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In 2009, Mary Jeanne Packer founded Battenkill Fibers Carding & Spinning Mill to work with small farms, yarn companies, and even individual handspinners who wanted great yarn. The partnerships built around the mill are helping revitalize the regional wool economy and sustain shepherds and shops alike. We are far from the days when 13 water-powered mills lined the Battenkill River in Greenwich, New York, all processing American wool, but through collaborations across the textile industry, the prospects for high-quality yarn look bright.
For a farm with a few dozen sheep, a local yarn store wanting to make a special line of yarn, or even a handspinner with a prize fleece from the wool festival and no means to wash it, creating roving or yarn comes from a partnership with a mill built on expertise and trust. How should the fiber be washed, spun, and plied? What will bring out the best in the wool? The mill transforms and adds value to a year’s fiber crop, the results of the feed, care, and shearing that farmers condult year-round. Mary Jeanne relishes the opportunity to support members of the yarn community and make connections among them, so that a niche yarn company can source a special kind fiber or shepherds can keep their farms going with an additional source of revenue.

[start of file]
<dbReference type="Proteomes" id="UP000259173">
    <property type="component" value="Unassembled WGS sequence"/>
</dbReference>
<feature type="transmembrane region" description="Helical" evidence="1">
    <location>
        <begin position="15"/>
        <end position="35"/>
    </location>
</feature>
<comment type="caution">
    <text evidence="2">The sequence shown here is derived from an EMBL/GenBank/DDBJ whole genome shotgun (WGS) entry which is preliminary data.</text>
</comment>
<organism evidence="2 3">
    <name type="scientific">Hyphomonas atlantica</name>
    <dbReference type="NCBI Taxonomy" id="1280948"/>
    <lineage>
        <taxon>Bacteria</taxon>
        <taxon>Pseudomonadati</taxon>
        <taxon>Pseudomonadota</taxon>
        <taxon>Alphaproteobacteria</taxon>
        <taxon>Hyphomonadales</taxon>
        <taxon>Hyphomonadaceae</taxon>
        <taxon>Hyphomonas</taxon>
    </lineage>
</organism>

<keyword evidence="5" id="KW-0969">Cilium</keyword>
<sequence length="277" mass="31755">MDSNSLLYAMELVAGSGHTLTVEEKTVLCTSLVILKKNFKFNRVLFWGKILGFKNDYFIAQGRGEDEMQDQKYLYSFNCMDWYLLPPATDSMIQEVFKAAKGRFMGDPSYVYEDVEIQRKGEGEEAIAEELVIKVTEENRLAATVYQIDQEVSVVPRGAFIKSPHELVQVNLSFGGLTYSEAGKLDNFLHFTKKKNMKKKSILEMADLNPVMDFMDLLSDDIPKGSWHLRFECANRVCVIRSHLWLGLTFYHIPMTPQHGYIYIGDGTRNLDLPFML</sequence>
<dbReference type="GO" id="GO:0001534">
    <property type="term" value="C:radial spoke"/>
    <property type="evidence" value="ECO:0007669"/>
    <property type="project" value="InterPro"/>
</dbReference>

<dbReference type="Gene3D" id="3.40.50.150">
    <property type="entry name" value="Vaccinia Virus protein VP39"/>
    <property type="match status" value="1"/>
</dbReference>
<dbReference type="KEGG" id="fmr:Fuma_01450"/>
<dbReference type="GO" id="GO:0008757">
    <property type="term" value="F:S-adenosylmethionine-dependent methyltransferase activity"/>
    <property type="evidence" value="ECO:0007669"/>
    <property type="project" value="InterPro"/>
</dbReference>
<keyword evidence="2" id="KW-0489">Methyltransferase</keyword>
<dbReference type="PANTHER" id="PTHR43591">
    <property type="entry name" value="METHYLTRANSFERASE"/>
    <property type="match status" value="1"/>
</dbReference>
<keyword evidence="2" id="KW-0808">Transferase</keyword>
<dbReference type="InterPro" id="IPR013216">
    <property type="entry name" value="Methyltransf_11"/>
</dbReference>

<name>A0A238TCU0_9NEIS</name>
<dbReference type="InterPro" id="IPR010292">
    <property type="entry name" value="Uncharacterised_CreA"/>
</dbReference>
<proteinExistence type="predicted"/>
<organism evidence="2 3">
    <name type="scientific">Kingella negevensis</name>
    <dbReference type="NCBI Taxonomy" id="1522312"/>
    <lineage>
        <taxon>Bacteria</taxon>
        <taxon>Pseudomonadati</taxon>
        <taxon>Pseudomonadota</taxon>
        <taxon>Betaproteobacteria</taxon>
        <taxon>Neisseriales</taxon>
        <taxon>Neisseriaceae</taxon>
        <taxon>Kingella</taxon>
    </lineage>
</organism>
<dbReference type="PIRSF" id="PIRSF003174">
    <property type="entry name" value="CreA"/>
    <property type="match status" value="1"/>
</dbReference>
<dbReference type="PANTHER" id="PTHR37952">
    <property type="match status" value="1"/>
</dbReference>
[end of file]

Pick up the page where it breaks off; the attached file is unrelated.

Seeing gaps in the regional textile industry and opportunities for sustainable growth, Mary Jeanne and yarn shop owner Gail Parrinello brought together a group of farmers, dyers, millers, designers, makers, distributors, and retailers in a network called the Hudson Valley Textile Project. One of the initiatives of the project is Clean Fleece New York, a medium-scale scouring facility that processes batches of fiber too large for a small mill but below the minimum for an industrial-scale scouring facility, which has just opened in fall of 2023.
More of our conversation with Mary Jeanne, including how to choose the right yarn structure for a knitted project, what surprising yarns you might be overlooking, and how to find the most wonderful yarns at a fiber festival, is available in the library for subscribers to Farm & Fiber Knits.
This episode is brought to you by:
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Hudson Valley Textile Project
Clean Fleece New York
Mountain Meadow Wool
Shaniko Wool Company
Green Mountain Spinnery
Laxtons Wooltrace DK
Foster Sheep Farm
Bare Naked Wools/Knitspot
The Woolly Thistle
Brooklyn General Store
Kingdom Fleece and Fiberworks